Working Parents and Fostering Babies

Babies are universally adorable.

A couple weeks ago we found a baby kitten, no more than 6 weeks old, abandoned in our woods.  He was trying desperately to hide, but a bright orange fluff ball sticks out like a sore thumb among the hues of green and brown of the forest.  He was wild as they come, and it took us a few days to coax him out, a few more until he would come close enough to eat while we stood across the lawn, and another week until he would run towards us with his motor purring.  My son named him Parizona, and while my husband really doesn’t like cats or pets in the house, no one could say no to that tiny ball of fur.  Babies are adorable.


When it comes to fostering, babies are in high demand.  There are many reasons for that: sometimes it comes down to maintaining birth order and not having children older than your oldest biological child, you might be a young couple without the tools or resources to parent a teen, or babies seem easier with less ingrained learned behaviors.  I really can’t say any of those reasons are invalid, even if it’s you’re only choosing that age group because they’re cute.  We need foster parents for babies too, and if you can provide a stable, loving home for that child, I guess I can deal with whatever initially prompted you to that age group.

I hear a lot of working parents express interest in newborns and infants, and they’re looking for advice on how to make it all work.  I would never try to dissuade someone from the age group they feel comfortable with, but having gone through the difficulties of having an infant in the home while both of us worked, I can at least offer some food for thought.  For some working parents, it might make more sense to at least consider school-aged placements.  Let me tell you why.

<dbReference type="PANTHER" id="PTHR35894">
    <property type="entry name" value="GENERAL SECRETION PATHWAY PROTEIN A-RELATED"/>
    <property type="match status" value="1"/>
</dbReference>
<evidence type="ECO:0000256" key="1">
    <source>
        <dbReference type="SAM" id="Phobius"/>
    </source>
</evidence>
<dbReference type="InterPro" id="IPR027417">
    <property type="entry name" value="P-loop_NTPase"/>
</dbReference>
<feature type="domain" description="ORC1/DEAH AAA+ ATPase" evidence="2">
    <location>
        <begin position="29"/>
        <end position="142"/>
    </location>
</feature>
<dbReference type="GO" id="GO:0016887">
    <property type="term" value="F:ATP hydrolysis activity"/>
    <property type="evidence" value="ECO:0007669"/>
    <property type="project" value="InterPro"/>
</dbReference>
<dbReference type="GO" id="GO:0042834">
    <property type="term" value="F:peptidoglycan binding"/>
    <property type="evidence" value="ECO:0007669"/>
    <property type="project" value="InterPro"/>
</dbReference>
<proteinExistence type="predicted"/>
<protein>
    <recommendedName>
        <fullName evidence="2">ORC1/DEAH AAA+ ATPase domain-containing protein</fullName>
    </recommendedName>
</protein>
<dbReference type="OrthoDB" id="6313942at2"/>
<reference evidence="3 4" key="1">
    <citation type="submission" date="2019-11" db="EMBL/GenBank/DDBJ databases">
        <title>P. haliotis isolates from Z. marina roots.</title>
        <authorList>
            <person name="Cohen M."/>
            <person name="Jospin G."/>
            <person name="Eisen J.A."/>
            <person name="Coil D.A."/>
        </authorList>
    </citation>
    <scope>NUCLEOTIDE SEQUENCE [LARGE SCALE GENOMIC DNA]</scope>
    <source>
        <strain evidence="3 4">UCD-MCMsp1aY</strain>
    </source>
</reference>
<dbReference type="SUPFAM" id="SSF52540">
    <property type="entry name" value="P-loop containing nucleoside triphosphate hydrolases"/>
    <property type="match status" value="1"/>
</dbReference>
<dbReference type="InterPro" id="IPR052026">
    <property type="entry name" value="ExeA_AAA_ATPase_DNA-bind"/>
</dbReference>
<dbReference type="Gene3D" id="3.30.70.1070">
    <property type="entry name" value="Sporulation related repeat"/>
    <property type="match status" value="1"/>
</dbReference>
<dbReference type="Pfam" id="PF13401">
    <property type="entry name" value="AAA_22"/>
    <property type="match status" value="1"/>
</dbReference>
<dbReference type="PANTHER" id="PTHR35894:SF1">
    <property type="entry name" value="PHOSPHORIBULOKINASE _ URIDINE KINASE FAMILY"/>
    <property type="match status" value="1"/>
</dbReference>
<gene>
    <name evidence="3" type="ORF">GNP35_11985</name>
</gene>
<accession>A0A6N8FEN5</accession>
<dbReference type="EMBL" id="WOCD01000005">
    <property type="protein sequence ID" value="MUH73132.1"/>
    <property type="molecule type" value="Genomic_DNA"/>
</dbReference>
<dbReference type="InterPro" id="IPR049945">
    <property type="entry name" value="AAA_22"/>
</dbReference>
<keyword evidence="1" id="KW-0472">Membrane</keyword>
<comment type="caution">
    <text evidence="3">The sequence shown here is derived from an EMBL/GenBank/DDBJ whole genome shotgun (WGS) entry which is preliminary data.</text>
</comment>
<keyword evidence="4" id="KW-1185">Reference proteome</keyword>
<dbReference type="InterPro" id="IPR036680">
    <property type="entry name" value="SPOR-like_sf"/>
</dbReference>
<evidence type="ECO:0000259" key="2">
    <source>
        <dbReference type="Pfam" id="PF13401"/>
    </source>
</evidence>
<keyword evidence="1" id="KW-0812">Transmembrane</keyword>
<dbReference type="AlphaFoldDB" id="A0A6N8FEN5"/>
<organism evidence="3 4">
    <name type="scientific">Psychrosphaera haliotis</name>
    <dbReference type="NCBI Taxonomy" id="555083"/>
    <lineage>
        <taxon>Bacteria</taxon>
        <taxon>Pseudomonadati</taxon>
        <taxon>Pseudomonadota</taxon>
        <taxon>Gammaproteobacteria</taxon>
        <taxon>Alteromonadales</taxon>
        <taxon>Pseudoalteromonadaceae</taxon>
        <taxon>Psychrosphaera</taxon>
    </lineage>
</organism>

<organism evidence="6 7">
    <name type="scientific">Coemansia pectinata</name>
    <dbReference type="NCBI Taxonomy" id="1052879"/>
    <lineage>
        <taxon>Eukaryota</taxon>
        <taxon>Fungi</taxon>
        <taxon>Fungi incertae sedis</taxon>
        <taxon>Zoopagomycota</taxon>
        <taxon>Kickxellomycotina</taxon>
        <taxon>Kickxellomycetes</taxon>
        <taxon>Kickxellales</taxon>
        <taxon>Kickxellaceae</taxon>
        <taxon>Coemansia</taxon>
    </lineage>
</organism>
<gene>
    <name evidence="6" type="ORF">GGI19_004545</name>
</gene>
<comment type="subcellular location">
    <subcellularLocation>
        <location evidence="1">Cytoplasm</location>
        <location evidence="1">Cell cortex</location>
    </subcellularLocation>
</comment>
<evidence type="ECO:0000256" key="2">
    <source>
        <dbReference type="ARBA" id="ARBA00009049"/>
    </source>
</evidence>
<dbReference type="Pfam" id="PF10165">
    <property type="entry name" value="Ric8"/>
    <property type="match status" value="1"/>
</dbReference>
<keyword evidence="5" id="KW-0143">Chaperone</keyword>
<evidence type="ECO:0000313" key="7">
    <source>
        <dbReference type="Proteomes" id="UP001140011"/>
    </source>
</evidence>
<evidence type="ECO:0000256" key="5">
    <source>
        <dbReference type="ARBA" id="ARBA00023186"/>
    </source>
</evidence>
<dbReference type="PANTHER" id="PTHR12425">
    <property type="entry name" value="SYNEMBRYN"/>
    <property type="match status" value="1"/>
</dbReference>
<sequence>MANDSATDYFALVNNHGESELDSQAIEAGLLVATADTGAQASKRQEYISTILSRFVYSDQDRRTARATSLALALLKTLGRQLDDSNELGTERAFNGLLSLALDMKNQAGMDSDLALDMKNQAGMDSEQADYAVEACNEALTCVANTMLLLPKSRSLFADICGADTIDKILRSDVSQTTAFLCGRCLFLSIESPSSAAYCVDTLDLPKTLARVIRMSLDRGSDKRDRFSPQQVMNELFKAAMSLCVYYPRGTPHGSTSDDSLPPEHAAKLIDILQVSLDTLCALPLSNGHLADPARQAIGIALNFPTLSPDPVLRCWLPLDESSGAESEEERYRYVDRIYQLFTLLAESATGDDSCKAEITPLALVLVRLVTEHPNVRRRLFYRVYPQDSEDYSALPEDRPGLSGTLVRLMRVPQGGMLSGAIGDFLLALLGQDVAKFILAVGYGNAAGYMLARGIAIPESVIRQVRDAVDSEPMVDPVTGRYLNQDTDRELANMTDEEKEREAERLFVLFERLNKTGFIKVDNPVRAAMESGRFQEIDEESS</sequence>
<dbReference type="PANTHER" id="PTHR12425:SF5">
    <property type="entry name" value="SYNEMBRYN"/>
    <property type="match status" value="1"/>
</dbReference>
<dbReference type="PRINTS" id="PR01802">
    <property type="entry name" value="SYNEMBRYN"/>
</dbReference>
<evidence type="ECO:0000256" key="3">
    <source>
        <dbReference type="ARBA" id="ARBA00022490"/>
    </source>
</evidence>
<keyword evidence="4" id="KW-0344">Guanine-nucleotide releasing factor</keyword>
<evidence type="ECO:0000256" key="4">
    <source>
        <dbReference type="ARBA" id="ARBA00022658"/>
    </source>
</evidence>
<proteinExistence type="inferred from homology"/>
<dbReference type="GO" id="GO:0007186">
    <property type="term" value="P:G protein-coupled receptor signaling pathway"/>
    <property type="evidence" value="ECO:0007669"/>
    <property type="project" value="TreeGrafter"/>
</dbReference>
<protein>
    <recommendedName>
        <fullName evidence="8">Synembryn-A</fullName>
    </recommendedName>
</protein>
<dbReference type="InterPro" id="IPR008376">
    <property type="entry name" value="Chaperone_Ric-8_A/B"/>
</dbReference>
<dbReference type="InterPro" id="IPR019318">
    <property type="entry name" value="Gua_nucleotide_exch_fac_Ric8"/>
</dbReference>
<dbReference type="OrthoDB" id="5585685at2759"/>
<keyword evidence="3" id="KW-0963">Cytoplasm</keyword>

Daycare is a bear.  Try calling around sometime to ask for availability when you don’t know when you’ll be getting a placement, whether it’ll be one child or a sibling group, how old they’ll be (which is really important because daycares only have so much capacity for infants), or what kind of needs they’ll have.  There’s only so far you can get when so much is up in the air, but it’s also unwise to leave it until after the child or children have arrived because you could really be up a crick without a paddle if you suddenly find yourself with newborn twins, and there’s no one in town with availability for two infants.  And in case you’re wondering at this point, you do need a licensed provider for foster children, so the teenage neighbor next door is not going to cut it.

Before we got our first placement, my son was already in daycare.  Unfortunately, she was at her max, so I was set with the task of finding a second daycare.  A lot of daycares have wait lists for infants, so here I was calling all the daycares in my area with the little information I could give them- which was that I licensed for foster care.  “No, I don’t know how old.”  “Sorry, I can’t even give you an approximate start date.”  And no, I don’t really want to pay $200 to hold an infant spot for two months when I’m not even sure we’ll be placed with an infant or if we’ll even get a call for a placement in the next two months.